Julius Shulman
United States
1910 | † 2009
Julius Shulman was an American architectural photographer best known for his photograph Case Study House #22, Los Angeles, 1960. Pierre Koenig, Architect. The house is also known as the Stahl House. Shulman's photography spread the aesthetic of California's Mid-century modern architecture around the world. Through his many books, exhibits, and personal appearances his work ushered in a new appreciation for the movement beginning in the 1990s. His vast library of images currently resides at the Getty Center in Los Angeles. His contemporaries include Ezra Stoller and Hedrich Blessing photographers. In 1947, Julius Shulman asked architect Raphael Soriano to build a mid-century steel home and studio in the Hollywood Hills. Some of his architectural photographs, like the iconic shots of Frank Lloyd Wright's or Pierre Koenig's remarkable structures, have been published countless times. The brilliance of buildings like those by Charles Eames, as well as those of his close friends, Richard Neutra and Raphael Soriano, was first brought to wider attention by Shulman's photography. The clarity of his work added to the idea that architectural photography be considered as an independent art form in which perception and understanding for the buildings and their place in the landscape informs the photograph. Many of the buildings photographed by Shulman have since been demolished or re-purposed, lending to the popularity of his images. I’m not modest about myself. I know for a fact that I am good. But good in the sense that I can put things together. I expound vociferously to students of architecture and photography, the significance of design. A photograph is a design in which you assemble thoughts in your mind. -- Julius Shulman Julius Shulman was born in Brooklyn to Russian-Jewish parents on October 10, 1910, and grew up on a small farm in Connecticut before moving to Los Angeles while still a boy. He briefly attended the University of California, Los Angeles and the University of California, Berkeley, and earned pocket money by selling his photographs to fellow students. In 1936 he returned to Los Angeles, where he was enlisted by a friend, working as a draftsman for Richard Neutra, to take photographs of a new, Neutra-designed Kun Residence in Hollywood with his amateur Kodak Vest Pocket camera. When Neutra saw the pictures, he asked to meet the photographer and proceeded to give him his first assignments which assisted Shulman in launching his career in architectural photography. Shulman opened a studio in Los Angeles in 1950, by that time drawing much of his work from magazines based in New York. He remained in business full-time until the late 1980s. In 2000, Shulman gave up retirement to begin working with business partner Juergen Nogai. The Getty Research Institute held a 2005–2006 exhibition of Shulman's prints entitled Julius Shulman, Modernity and the Metropolis. The exhibition included sections entitled Framing the California Lifestyle, Promoting the Power of Modern Architecture, The Tools of an Innovator and The Development of a Metropolis. The exhibition traveled to the National Building Museum and to the Art Institute of Chicago. In 1987, the Shulman House was designated a Cultural Heritage Monument by the city of Los Angeles. Shulman himself had a Golden Palm Star on the Palm Springs Walk of Stars dedicated to him in 2006. He died at his home in Los Angeles, California on July 15, 2009; he was 98 years old. He was buried at Hillside Memorial Park Cemetery in Culver City, California.Source: Wikipedia I sell architecture better and more directly and more vividly than the architect does... The average architect is stupid. He doesn’t know how to sell. He’s not a merchandiser. He doesn’t know how to express his own image. He doesn’t know how to create a design of his image... And I do it. I’ve done it all my career over half a century, and it gets better. -- Julius Shulman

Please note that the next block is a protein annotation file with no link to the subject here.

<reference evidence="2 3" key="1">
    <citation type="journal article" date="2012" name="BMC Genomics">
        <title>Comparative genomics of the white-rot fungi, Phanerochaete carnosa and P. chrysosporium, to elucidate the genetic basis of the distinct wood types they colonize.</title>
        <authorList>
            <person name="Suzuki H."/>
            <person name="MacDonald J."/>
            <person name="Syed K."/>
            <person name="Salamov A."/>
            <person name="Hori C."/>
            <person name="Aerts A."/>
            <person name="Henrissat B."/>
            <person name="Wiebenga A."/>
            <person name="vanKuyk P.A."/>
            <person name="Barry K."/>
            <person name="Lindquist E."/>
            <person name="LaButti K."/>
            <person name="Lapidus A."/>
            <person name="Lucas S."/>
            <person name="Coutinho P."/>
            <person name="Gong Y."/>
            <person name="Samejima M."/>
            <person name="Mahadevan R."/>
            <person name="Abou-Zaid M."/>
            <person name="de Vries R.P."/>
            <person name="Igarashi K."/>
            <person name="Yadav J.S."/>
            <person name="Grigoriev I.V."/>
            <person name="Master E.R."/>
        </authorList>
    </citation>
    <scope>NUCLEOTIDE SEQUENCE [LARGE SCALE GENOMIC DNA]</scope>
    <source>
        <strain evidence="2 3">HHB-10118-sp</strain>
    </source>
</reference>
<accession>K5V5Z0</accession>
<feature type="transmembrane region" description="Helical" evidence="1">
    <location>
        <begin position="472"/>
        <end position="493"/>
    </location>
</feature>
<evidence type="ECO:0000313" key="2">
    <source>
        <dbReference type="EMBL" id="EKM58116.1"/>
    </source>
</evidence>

Hiroshi Sugimoto